Devil's Kitchen Comment

The less sweary writings of The Devil's Kitchen

Sunday, May 28, 2006

Special Circumstances In The Middle East

The Middle East is highly technically advanced, but does not seem to have developed the same political and civil freedoms that we in the West tend to take for granted. This situation is something of an anomaly: but why has it happened?

An Outline of The Culture

If you have never read the Culture novels of the science-fiction writer Iain M Banks, can I heartily recommend that you do so? The beauty of these novels is that The Culture themselves are effectively omnipotent and thus, unlike many low-grade sci-fi novels, the technology becomes utterly unimportant in terms of narrative. The stories always come down to the nature of the people involved – and many of those characters who are proactive are not, themselves Culture citizens – and politics.

Most especially, they deal with the Culture organisations known as Contact and Special Circumstances. These organisations might be roughly equated with the Foreign Office and Foreign Intelligence respectively; they are organisations that, logically enough, deal with the "contacting" of civilisations that are usually, but not always, less advanced than The Culture's own.

The Culture and Star Trek's Prime Directive

The Culture's usual principle can be broadly equated with the first part of Star Trek's Prime Directive, which states the following1.

“The Prime Directive dictates that there be no interference with the natural development of any primitive society, chiefly meaning that no primitive culture can be given or exposed to any information regarding advanced technology or alien races.”

Where Contact (C) and Special Circumstances (SC) differ in this philosophy is in the second part of the Directive.

“It also forbids any effort to improve or change in any way the natural course of such a society, even if that change is well-intentioned and kept totally secret.”

In contrast, C and SC will interfere to try, as they see it, to improve societies. The subtle way in which they occasionally do so, often over the period of many years, can be easily illustrated in Inversions, a novel that would only be recognised by those who have read other Culture novels and who would recognise the protagonists as being from that society; at other times they are less oblique, as in The Player Of Games or Use Of Weapons. And very occasionally – despite the Culture's sophistication and the almost limitless ability of the Artifical Intelligence “minds” who plan SC's strategies the development goes hideously, disastrously wrong: in Look To Windward, SC's well-meaning intervention leads to a bloody civil war on the planet Chel. Whatever happens, the Culture – unlike Star Trek's Starfleet – believes that active intervention is better than benign neglect. They will intervene to mould a society in the way that they think is best for that particular culture. (It is interesting, from a political point of view, that the Culture should be described as anarchist socialist civilisation)

Real-world political systems

To come back to modern politics, with a few exceptions, the most powerful and richest societies on earth are capitalist democracies, with democracy (in whatever form) being the operative word. The main societies that buck this trend are China (which I intend to discuss in a later post) and the oil-rich nations. These are, in general, the nations of the Middle East, which incorporate Iran, Iraq, the United arab Emirates and Saudi Arabia, amongst others.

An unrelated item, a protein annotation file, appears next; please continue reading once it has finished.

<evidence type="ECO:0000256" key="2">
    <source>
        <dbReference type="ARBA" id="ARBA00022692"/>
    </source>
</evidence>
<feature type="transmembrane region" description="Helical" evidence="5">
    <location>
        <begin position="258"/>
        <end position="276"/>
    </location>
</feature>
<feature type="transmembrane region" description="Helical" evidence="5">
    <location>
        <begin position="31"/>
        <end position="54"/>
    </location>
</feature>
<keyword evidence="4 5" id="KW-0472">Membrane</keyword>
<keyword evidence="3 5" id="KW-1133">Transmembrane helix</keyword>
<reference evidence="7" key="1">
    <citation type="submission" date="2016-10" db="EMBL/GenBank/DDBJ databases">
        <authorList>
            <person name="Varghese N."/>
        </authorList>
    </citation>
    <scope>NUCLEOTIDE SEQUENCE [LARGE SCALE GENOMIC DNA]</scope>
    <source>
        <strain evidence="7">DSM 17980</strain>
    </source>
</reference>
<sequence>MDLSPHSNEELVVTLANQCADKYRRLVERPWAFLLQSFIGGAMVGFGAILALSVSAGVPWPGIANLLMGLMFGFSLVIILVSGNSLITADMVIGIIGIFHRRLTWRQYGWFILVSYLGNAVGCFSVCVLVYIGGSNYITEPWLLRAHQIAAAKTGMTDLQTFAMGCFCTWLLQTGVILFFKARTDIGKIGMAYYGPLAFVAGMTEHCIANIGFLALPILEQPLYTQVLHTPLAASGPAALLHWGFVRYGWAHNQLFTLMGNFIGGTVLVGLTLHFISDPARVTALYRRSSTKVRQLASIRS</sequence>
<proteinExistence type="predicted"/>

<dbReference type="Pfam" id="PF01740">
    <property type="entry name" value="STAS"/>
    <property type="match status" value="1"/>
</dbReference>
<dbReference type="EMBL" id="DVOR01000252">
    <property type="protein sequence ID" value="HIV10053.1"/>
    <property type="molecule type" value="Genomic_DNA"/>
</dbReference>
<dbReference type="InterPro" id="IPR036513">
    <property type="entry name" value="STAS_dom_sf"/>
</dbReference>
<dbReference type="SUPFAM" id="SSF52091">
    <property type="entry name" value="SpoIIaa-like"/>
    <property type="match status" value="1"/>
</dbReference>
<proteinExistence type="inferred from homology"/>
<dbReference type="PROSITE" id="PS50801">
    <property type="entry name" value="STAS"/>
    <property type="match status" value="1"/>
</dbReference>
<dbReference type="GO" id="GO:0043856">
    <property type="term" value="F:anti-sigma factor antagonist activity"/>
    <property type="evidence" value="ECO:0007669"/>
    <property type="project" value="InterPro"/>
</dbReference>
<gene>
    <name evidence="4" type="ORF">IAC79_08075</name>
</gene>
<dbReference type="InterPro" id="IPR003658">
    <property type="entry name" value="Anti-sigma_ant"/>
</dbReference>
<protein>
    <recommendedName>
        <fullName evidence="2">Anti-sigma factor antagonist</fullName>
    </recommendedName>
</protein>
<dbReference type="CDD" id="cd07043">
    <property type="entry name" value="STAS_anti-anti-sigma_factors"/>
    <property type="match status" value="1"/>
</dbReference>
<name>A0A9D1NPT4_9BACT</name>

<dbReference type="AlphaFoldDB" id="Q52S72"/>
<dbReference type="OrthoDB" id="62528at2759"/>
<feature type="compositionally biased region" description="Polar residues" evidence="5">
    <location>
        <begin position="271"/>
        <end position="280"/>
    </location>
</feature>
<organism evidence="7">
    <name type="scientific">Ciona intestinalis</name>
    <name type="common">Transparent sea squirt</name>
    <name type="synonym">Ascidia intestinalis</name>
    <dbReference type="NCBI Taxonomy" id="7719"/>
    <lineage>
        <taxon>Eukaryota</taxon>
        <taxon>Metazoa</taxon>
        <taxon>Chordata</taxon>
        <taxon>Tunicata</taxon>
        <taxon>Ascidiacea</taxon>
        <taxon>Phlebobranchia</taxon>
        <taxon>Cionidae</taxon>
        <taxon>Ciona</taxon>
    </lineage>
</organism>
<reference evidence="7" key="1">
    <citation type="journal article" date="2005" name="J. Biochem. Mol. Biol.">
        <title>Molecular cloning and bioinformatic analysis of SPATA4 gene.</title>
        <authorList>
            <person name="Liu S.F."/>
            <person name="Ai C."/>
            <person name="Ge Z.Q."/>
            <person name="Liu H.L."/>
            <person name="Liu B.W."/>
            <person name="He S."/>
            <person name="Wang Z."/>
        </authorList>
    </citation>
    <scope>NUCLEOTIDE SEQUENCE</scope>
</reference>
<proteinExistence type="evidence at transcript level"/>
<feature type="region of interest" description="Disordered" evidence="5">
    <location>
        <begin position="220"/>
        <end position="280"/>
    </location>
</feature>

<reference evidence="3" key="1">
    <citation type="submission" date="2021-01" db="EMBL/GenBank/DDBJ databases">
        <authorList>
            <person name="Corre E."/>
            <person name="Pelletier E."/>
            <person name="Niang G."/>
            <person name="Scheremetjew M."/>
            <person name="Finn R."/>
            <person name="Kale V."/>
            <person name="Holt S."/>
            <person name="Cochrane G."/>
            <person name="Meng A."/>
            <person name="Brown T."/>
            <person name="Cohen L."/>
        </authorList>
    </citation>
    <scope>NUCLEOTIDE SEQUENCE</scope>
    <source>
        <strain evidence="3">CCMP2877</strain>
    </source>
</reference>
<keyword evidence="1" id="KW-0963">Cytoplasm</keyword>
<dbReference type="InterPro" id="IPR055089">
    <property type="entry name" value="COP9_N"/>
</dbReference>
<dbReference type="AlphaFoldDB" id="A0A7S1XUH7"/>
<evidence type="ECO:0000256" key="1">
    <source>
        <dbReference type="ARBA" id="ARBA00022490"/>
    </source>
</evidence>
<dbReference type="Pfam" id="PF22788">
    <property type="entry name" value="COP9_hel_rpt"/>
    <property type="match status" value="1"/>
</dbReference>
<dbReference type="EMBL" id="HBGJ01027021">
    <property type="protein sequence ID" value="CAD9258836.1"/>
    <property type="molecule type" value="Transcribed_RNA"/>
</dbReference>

All of these nations are – or in Iraq's case, were – essentially dictatorships; totalitarian governments (which dictatorships always end up being, even if the original aim was not to be so, e.g. the Roman caesars) as rich as these are rare. Why should this be so?

The politics of innovation

In "free" countries, which are generally represented by democracies of some sort, the dissent that leads to innovation is allowed. Since there is a mechanism for removing an administration politically, that government has little to gain by oppressing its people; the people would simply vote them out of office (fingers crossed for the next British general election). Therefore, it is in these governments' interests to ensure the relative happiness of their peoples which, in capitalist societies, generally means ensuring that individuals have enough money to buy those things that make their lives more pleasant.

In order to be able to buy those things, innovators must invent them. Innovators are often mavericks, people who do not conform to societal norms (or at least their views do not). Think, for instance, of Gallileo or Newton. Is it any coincidence that the greatest technological and scientific advances – the ones that lasted – were made in the most "free" societies: Britain, one of the first European democracies, led much of the technical, scientific and engineering innovation for a couple of centuries.

The economics of innovation

And it is not enough to allow the innovators to innovate: there must be freedom of people to invest in those innovations as well. Isembard Kingsom Brunel, an engineering genius, would be almost unknown had his financiers not had the freedom to back him. If you want an example of how this might affect the development of a society, ask yourself how many totally original concepts were actually brought to fruition by Stalin's USSR.

Totalitarian regimes, in contrast, cannot allow this questioning of the status quo: once people start to question the nature of the world around them, they then start to question the way in which they are governed; and then, of course, whether those that govern them are the most suitable people to do so (again, China seems to be unusual here, as Boris Johnson MP discovered on his recent trip2). Thus, totalitarian regimes are pretty much characterised by their suppression of free speech as a tool for attempted suppression of free thought (a concept thoroughly explored in Orwell's 1984, especially as regards Newspeak. The theory was that, if one removed the language of rebellion, eventually the rebellious thoughts themselves would become impossible to express and would cease to occur at all). When unorthodox ideas cannot be communicated, let alone financially backed and developed, then innovation does not – cannot – happen.